As Nealy looks to the future, he hopes to help steer the microgel therapy toward clinical trials and commercialization so that it can someday be used to treat cancer patients. In the meantime, when asked what it means to be on the Husky 100 list, he emphasizes that he would not be where he is now without the people who have supported him in the past.

“It’s validating to know that people believe in my goals and my path. But I owe everything to my parents,” he says. “I want to make them proud and I want others to know that they are responsible for me being. They put in the really hard work and they deserve just as much praise and recognition as I got.”

Kendan Jones-Isaac

In true Husky Spirit, Kendan Jones-Isaac’s determination to help shape the future is boundless, reaching all the way from the shores of Lake Washington to the International Space Station.

Kendan Jones-Isaac traces his Husky roots back to childhood, when he would accompany his mother to campus as she worked on a Masters in nursing. Later, he earned his own UW degrees – first, a B.S. in Cellular, Molecular & Developmental Biology (2005), then a Masters from the Department of Pharmaceutics (2013). In 2015, he married his college sweetheart.

Today, Jones-Isaac is a PhD student in the lab of ISCRM faculty member Ed Kelly, PhD, an Associate Professor of Pharmaceutics in the UW Medicine School of Pharmacy. He is a key contributor to a multi-year effort to study the effects of microgravity on kidney health, an investigation that will help physicians treat patients more safely and effectively and prepare astronauts for the physical demands of deep space travel.

As a UW undergraduate, Jones-Isaac gained early experience with microfluidic devices in the Department of Electrical Engineering that helped prepare him for the multi-year effort to study kidney function and pathophysiology in microgravity environments.

In early June, Jones-Isaac and his fellow researchers were on the ground in Florida as SpaceX Cargo Supply Mission 22 lifted off from the Kennedy Space Center. On board the Falcon9 rocket were 24 credit-card size chips containing human-derived kidney cells from six donors. The cells are housed in a micro-fluidic environment that closely mimics their natural habitat, allowing the Kidney-on-a-Chip team to better understand how kidney stones form.  “Sending my research to the International Space Station is my greatest UW experience,” says Jones-Isaac. “This is an exciting achievement for myself as a scientist and as a mentor.”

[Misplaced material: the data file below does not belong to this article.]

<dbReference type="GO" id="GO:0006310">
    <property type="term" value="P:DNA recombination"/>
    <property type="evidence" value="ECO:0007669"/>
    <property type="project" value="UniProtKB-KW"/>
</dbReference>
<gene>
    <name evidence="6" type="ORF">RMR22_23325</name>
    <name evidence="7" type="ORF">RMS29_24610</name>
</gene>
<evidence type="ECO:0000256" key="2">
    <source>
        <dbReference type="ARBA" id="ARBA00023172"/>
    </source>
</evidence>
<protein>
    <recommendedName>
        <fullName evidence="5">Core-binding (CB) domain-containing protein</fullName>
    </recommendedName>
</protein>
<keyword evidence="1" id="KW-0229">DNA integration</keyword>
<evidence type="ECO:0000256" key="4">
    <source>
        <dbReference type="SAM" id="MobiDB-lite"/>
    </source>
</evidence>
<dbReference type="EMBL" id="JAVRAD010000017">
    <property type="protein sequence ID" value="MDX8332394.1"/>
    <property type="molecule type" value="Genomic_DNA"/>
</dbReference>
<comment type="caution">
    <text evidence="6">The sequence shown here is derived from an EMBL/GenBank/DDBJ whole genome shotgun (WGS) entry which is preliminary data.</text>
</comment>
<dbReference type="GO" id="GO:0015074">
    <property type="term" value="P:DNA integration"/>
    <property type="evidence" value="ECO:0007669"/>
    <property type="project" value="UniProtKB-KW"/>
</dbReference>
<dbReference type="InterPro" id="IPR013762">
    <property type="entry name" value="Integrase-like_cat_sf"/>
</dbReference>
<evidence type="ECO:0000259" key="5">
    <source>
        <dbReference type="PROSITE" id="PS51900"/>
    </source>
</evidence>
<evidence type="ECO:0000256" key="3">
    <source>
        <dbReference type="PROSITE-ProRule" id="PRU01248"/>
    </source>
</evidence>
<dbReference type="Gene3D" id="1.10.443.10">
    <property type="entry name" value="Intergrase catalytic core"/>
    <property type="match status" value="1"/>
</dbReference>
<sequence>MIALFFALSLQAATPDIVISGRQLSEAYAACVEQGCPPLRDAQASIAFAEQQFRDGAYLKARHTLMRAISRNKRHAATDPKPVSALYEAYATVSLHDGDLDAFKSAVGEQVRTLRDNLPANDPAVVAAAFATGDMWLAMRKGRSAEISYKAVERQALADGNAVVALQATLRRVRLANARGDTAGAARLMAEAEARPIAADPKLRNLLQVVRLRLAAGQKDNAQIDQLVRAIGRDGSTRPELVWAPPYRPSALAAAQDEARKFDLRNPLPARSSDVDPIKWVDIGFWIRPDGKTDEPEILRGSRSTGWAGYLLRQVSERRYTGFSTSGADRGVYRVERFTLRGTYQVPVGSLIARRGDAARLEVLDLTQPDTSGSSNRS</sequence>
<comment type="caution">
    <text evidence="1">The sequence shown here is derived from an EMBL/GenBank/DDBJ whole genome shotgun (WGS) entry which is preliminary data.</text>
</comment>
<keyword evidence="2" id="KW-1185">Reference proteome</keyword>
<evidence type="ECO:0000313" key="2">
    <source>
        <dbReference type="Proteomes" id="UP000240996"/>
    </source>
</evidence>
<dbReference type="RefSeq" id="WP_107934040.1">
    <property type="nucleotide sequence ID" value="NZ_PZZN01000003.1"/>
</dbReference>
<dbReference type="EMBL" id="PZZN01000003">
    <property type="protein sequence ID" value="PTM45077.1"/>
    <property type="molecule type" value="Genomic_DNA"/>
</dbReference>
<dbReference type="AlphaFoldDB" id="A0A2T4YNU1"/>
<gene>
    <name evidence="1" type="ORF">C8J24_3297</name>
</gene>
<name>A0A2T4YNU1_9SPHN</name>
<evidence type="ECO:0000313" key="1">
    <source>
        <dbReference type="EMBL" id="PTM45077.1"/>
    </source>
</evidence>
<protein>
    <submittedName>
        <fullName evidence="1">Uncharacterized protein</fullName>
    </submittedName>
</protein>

Kendan Jones-Isaac holding up the NASA “Meatball” symbol on the Vehicle Assembly Building (VAB) at Kennedy Space Center with project team members Jade Yang (L) and Jacelyn Bain (R).

Someday, the research Jones-Isaac is conducting could help an astronaut on a voyage to Mars stay healthy or help doctors take care of earthbound people suffering from kidney stones. In the meantime, he is already making a lasting impact as a mentor for other aspiring and rising scientists who are traditionally underrepresented in STEM fields.

Through programs like the Stipends for Training Aspiring Researchers (STAR), Alliances for Learning and Vision for Underrepresented Americans (GenOM ALVA), and FEEDBACK (Fostering Educational Excitement Designed for Bold Academically Curious Kids), Jones-Isaac provides laboratory training, academic support, advising on extra-curricular and career development, and connections to former UW classmates in advanced positions within relevant fields.

In 2019, his leadership efforts in the School of Pharmacy and Department of Pharmaceutics were recognized with the MLK Community Service Award. “When Kendan mentors a student, he becomes invested in their academic lives and professional futures and is generous with his time,” says Ed Kelly, his faculty advisor in the School of Pharmacy.

Jones-Isaac, who is also pursuing a certificate in Technology Entrepreneurship through the Foster School of Business, hopes to bring promising pharmaceutical products from the development stage to the end-stage, ultimately improving human health.